This week is week two of Life.Done By Design where we go deep in to our Foundation module “Do You”. I know you shouldn’t have favourites, but if I’m honest this one is probably mine. Even though it’s the first and the foundation module it was actually the last one I put into the framework. You see this one was inspired by my daughter and when I did the research and came across the material for her and applied my learnings to this course it all fell into place. It completed the circle.
You see my daughter suffers from polycystic ovaries. Since her teens we’ve been in and out of doctor surgeries trying to understand the source of her abdominal pain. She’s had scans, food allergy tests, been put on hormonal treatments – you name it she’s tried it. About four years ago she finally got a diagnosis and while there was the relief that she wasn’t losing her mind and there was something real happening inside her, there was also the feelings of loss, the irreparable damage that had been done to date and the knowledge of the slow deterioration of her chances of becoming pregnant and having a regular, manageable cycle. The confirmation to her that her body was letting her down.
And so, I started to dig. I’d been uncomfortable with the prodding and the poking and I’d become concerned about her connection to herself.
You see growing up she was of those kids with an active imagination and a love to play. She’d dress up, play pretending and make believe. She had an active and vivid imagination. But she also carried the weight of the world on her shoulders. She came home from kindy one day concerned that the whole class had been told play time was over “but what if we hadn’t finished playing” she cried to me. In the same year she couldn’t understand why they had to have lunch when the bell rang “but what if some people aren’t hungry” she’d asked. Or the time she came home upset because they were told if they didn’t put a hat on they couldn’t go outside “but what if we don’t all feel like wearing a hat?” she’d exclaimed.
As a primary schooler, we had a 30-minute countdown routine for when friends who had come over to play had to go home. You see removing a friend cold turkey without warning was hard for her. When she was around 15 and changed schools her head teacher called me a few weeks in concerned that she wasn’t paying attention in class. I had to explain to her that until she’d set up her social network and worked out where she fitted in, they weren’t getting anything out of her – and that had to be ok because that is the place she can then function from. She needs people around her.
You see once she’s found her place and feeling settled with the world, she’s the best friend you’ll ever have. She’s wild, adventurous, funny, entertaining, will do anything for you and will go “there” with you – she’ll feel all the feels, she won’t let an injustice go past without calling it out and she’s there with you even if she should be somewhere else.
Now while I talk about her with a great deal of love and affection the reality is along the way she got labelled. You see girls who are loud, have something to say, do things differently or have other ideas are often said to be too much, too loud, too disruptive, too argumentative, too “out there”.
She’s one of those girls who doesn't fit the stereotype of what society tell us how women should be.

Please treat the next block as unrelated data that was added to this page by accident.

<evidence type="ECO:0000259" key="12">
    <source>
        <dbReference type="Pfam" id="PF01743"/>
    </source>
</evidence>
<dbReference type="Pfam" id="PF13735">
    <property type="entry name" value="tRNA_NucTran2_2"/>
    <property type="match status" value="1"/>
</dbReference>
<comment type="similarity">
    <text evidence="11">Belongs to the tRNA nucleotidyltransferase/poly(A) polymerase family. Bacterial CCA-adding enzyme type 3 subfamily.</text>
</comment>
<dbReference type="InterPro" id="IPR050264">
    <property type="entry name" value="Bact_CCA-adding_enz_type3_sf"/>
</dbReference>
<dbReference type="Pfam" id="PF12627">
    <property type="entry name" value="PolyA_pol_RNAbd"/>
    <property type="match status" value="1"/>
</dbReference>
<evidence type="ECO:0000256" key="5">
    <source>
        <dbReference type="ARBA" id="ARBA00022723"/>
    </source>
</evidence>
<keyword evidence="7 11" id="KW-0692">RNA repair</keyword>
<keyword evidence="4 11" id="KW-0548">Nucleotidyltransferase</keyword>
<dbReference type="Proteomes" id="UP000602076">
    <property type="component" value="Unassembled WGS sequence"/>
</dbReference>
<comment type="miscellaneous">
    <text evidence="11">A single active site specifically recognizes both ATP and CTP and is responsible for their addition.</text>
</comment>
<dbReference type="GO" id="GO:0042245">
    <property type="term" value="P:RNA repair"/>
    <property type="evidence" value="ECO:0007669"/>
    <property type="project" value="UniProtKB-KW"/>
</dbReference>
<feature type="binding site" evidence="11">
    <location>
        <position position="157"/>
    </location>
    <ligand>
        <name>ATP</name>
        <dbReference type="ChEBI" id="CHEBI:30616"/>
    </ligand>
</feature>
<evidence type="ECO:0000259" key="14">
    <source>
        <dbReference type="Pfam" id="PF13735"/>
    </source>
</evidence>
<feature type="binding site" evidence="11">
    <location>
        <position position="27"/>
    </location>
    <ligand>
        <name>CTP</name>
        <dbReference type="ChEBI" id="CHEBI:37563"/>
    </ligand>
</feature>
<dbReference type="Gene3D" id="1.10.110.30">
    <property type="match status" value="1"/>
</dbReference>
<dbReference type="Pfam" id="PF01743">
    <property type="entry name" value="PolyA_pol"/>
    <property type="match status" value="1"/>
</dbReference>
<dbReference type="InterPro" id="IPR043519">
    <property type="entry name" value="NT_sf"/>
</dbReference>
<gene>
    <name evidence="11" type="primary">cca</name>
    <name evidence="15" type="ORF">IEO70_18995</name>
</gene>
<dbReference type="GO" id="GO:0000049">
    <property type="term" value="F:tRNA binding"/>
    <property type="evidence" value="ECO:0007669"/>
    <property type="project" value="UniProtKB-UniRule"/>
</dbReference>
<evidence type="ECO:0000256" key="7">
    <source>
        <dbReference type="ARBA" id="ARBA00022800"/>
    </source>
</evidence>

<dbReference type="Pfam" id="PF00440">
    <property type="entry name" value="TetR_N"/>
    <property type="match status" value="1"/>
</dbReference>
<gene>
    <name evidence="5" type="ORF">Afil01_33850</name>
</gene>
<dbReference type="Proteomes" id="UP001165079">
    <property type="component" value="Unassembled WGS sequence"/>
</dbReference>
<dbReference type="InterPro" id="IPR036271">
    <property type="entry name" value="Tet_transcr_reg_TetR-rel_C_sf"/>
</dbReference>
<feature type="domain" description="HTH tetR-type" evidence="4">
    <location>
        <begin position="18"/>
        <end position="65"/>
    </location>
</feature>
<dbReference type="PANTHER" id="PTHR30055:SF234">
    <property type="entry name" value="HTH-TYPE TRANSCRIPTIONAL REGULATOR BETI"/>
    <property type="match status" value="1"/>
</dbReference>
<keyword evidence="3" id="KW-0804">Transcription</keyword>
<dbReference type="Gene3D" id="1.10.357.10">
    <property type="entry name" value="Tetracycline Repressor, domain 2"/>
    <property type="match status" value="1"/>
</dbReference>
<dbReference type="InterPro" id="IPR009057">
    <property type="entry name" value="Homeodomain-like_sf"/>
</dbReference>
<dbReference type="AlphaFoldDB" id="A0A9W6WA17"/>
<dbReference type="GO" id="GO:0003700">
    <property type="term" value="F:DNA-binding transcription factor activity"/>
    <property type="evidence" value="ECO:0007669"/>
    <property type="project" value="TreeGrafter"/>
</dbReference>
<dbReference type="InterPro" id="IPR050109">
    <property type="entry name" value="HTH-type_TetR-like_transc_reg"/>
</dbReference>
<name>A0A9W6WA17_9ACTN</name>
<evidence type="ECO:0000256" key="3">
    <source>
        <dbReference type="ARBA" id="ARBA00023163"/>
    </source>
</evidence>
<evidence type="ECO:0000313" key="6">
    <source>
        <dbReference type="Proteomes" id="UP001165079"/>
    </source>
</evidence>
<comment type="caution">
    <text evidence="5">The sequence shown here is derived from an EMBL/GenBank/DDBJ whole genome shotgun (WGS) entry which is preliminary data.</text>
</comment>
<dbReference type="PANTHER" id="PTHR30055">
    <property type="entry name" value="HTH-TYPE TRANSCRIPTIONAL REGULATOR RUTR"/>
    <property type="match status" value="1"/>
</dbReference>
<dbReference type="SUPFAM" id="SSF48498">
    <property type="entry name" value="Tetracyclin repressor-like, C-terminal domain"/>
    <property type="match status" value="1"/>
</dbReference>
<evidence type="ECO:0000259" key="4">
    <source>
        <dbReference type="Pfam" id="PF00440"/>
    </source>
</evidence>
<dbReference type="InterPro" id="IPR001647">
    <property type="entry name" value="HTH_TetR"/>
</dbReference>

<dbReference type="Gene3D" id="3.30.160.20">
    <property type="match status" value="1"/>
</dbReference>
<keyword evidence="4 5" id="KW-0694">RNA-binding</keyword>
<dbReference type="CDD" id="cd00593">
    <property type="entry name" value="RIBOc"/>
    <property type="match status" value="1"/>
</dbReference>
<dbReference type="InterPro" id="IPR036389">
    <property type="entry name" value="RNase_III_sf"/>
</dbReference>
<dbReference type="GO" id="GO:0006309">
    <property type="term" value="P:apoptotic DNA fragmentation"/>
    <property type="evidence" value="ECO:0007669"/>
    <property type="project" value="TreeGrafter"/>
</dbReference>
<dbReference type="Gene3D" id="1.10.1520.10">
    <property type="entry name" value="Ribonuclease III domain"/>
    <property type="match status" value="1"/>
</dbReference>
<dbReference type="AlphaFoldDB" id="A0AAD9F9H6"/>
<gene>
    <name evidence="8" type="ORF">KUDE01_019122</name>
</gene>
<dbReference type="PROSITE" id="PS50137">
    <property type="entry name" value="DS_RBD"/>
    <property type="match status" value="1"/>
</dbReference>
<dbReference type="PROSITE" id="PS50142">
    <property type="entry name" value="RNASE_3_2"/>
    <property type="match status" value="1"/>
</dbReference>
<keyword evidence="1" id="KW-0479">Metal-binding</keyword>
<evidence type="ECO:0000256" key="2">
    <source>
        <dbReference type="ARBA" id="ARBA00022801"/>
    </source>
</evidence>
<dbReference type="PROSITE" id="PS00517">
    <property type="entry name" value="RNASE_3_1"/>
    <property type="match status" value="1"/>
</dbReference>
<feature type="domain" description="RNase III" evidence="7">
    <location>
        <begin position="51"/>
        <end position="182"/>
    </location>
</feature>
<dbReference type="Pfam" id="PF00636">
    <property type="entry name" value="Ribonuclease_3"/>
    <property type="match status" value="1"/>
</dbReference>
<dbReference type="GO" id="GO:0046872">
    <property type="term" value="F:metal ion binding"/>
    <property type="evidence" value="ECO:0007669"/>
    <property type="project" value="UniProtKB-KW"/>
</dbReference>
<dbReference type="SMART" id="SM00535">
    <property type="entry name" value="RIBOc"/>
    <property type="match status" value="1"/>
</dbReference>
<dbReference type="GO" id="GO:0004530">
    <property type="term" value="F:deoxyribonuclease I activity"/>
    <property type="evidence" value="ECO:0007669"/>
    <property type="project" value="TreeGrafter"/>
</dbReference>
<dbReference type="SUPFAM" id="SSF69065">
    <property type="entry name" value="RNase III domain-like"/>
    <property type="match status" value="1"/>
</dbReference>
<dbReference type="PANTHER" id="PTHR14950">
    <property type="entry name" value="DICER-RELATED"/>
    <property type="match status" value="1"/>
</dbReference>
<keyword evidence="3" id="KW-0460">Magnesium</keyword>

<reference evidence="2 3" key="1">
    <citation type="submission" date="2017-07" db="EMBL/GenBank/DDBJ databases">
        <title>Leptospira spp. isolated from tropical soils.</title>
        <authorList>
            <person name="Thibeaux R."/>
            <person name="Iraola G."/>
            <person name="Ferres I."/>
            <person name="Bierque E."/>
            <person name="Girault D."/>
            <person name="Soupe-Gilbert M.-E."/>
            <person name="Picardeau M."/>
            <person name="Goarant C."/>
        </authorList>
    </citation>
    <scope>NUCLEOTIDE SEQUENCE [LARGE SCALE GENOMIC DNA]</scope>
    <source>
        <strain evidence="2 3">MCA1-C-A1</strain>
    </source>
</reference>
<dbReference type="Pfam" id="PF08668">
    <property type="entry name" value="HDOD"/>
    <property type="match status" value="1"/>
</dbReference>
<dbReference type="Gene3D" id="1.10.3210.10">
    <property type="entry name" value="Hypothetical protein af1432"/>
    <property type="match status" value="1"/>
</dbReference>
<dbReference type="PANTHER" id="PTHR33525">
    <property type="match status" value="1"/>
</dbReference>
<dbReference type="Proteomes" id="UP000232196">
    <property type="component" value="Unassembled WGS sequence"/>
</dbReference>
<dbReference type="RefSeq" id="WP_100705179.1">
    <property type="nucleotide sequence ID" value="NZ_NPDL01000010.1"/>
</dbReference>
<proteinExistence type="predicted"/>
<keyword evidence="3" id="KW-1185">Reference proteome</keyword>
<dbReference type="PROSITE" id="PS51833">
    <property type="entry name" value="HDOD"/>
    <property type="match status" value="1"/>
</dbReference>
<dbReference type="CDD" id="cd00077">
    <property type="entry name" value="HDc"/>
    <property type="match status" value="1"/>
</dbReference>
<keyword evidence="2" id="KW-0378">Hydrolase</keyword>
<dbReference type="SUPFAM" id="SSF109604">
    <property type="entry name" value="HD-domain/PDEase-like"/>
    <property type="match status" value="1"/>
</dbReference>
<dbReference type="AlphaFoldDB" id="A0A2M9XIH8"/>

And so, as I’m researching her medical condition I start to learn about the connection between a woman, her body and her cycle.
That the increase in menstrual and fertility issues in women can be traced back to how she feels about herself, her body and its ability to create, birth and nurture and the deep connection this gives her to the source she came from.
The growing swell of realisation that many of these issues are a reflection of the growing beliefs that our bodies are inconvenient, they let us down. That, when they don’t look like they should and that when we don’t act in ways that are stereotypical of our gender – you know pleasing to others – then the seeds of self-doubt grow from discontent to distrust to a self-loathing that lies so deep in our DNA that we are affected on a cellular and genetic level!
And, that these deep issues of self-loathing that continue to be passed through the generations now manifest themselves though these womb related issues.
And so, as a foundation module in Life. Done By Design we start here. We go back to basics. We return to the days when women and their bodies where revered. When they were encouraged to be all of who they were. When they weren’t described as being too much. When their menstrual cycle was celebrated, and they were welcomed to womanhood. When communities set up “red tents” so the women could reconnect with their inner selves and mother nature and renew and refresh the collective energy of their communities every single month. We go back to the idea of living in tune with our cycles (or those of the moon) and following their ebbs and flows of our own biological clock. We talk about attracting things to us rather than pushing through to have them. And we talk about loving our bodies. How we are spiritual beings having a human experience and that while our bodies aren’t who we are they are the places we house our soul. Loving and adoring them therefore is a sacred ritual.
All best summed up by Denise Lim who says:
There is a magical and mysterious place inside every woman. It is a place where the past embraces the future, where ancient womanly wisdom dwells, old Goddess legends can be found, and new legacies can be created. It’s a sacred realm that can nurture your soul with compassion to make you whole. When you discover this secret place, you truly know the glory and pleasure of being a woman.
And who doesn't want that!
PS Want to know a bit more about living with your cycles, the phases of the moon and in flow? Then download my FREE guide “Doing You in Every Season from my free resources page.